People with both obesity and diabetes are at risk for skin changes like those seen in the elderly: 12

  • Decreased skin elasticity
  • Drier skin
  • More wrinkles

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High cholesterol

cholesterol dial indicating high

High cholesterol can not only damage the lining of the blood vessels, but it can also promote aging of the blood vessels. 13

Blood vessels in patients with high cholesterol:

  • Are stiffer and less flexible 14
  • Develop fatty plaques 13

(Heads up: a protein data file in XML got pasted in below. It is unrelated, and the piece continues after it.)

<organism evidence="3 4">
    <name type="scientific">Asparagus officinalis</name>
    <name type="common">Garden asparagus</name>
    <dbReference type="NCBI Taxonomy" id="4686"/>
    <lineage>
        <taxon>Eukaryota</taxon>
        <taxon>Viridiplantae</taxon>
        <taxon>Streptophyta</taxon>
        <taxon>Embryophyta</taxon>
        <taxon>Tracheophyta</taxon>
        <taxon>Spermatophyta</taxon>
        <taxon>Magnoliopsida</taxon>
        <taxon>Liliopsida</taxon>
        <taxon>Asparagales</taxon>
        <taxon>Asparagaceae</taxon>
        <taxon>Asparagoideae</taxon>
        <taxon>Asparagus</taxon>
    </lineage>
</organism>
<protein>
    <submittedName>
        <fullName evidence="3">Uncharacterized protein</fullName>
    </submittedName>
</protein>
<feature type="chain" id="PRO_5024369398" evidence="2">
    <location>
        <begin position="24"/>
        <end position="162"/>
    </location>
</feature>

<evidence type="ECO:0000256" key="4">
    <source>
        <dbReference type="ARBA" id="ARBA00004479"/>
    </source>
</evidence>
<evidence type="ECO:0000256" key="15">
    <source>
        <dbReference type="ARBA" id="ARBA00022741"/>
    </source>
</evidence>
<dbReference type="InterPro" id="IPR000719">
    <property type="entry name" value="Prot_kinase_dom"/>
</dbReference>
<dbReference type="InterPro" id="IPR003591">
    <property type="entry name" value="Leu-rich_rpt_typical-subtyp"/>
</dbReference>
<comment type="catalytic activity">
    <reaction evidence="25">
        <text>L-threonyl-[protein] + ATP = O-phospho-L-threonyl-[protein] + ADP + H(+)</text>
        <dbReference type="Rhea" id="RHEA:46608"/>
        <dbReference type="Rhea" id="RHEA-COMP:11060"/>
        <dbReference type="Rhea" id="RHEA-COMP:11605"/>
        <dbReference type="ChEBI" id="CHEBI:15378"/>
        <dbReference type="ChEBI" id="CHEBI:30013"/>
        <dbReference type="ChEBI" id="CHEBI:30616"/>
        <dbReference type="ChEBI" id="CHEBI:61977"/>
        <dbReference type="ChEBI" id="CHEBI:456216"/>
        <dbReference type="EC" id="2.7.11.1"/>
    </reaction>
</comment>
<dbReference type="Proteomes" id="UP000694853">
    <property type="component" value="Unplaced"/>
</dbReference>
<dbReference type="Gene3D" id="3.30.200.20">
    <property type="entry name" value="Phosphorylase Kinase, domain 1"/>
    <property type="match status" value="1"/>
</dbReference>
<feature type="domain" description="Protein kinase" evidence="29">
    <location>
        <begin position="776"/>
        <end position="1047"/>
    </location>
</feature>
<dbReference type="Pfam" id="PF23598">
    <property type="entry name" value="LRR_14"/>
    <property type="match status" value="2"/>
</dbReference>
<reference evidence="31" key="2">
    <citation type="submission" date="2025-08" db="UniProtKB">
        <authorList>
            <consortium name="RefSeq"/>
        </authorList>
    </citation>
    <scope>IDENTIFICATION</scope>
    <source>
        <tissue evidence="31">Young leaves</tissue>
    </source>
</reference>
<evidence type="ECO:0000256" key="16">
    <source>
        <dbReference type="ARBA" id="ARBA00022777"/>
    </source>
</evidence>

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References: 1. Stanner S, Denny A. Healthy ageing: the role of nutrition and lifestyle – a new British Nutrition Foundation Task Force Report. Nutr Bull 2009;34:58-63. 2. Bunker JP. The role of medical care in contributing to health improvements within societies. Int J Epidemiol 2001;30(6):1260-1263. 3. American Hospital Association. When I’m 64. How Boomers Will Change Health Care. [online] [Cited 2017 Mar 29]. Available from: URL: http://www.aha.org/content/00-10/070508-boomerreport.pdf 4. Christensen K, Doblhammer G, Rau R, Vaupel JW. Ageing populations: the challenges ahead. Lancet 2009;374(9696):1196-1208. 5. World Health Organization (WHO). Global Health and Aging. [online] [Cited 2017 Mar 29]. Available from: URL: www.who.int/ageing/publications/global_health.pdf 6. Mak TN, Caldeira S. The Role of Nutrition in Active and Healthy Ageing. For prevention and treatment of age-related diseases: evidence so far. JRC Science and Policy Reports. [Online] 2014 [cited 2016 Mar 15]. Available from: URL: http://publications.jrc.ec.europa.eu/repository/bitstream/111111111/32095/1/lbna26666enn.pdf 7. Barton M, Husmann M, Meyer MR. Accelerated Vascular Aging as a Paradigm for Hypertensive Vascular Disease: Prevention and Therapy. Canadian J Cardiol 2016;32(5):680-686. 8. National Institute of Diabetes and Disgestive and Kidney Diseases (NIDDK). Diabetes, Heart Disease, and Stroke. [online] 2017 Feb [cited 2018 Nov 13]. Available from: URL: https://www.niddk.nih.gov/health-information/diabetes/overview/preventing-problems/heart-disease-stroke. 9. Semba RD, Nicklett EJ, Ferrucci L. Does Accumulation of Advanced Glucation End Products Contribute to the Aging Phenotype? J Gerontol A Biol Sci Med Sci 2010;65A(9):963-975. 10. Harvey A, Montezano AC, Touyz RM. Vascular biology of ageing – Implications in hypertension. J Molecul Cellul Cardiol 2015;83:112-121. 11. Palmer AK, Tchkonia T, LeBrasseur NK, Chini RN, Xu M, Kirkland JL. Cellular Senescence in Type 2 Diabetes: A Therapeutic Opportunity. Diabetes 2015;64:2289-2293. 12. Ibuki A, Kuriyama S, Toyosaki Y, Aiba M, Hidaka M, Horie Y, et al. Aging-like physiological changes in the skin of Japanese obese diabetic patients. SAGE Open Med 2018;6:1-6. 13. Tetè S, Tripodi D, Rosati M, Conti F, Maccauro G, Saggini A, et al. Endothelial cells, cholesterol, cytokines, and aging. Int J Immunopathol Pharmacol 2012;25(2):355-363. 14. Jani B, Rajkumar C. Ageing and vascular ageing. Postgrad Med J 2006;82:357-362.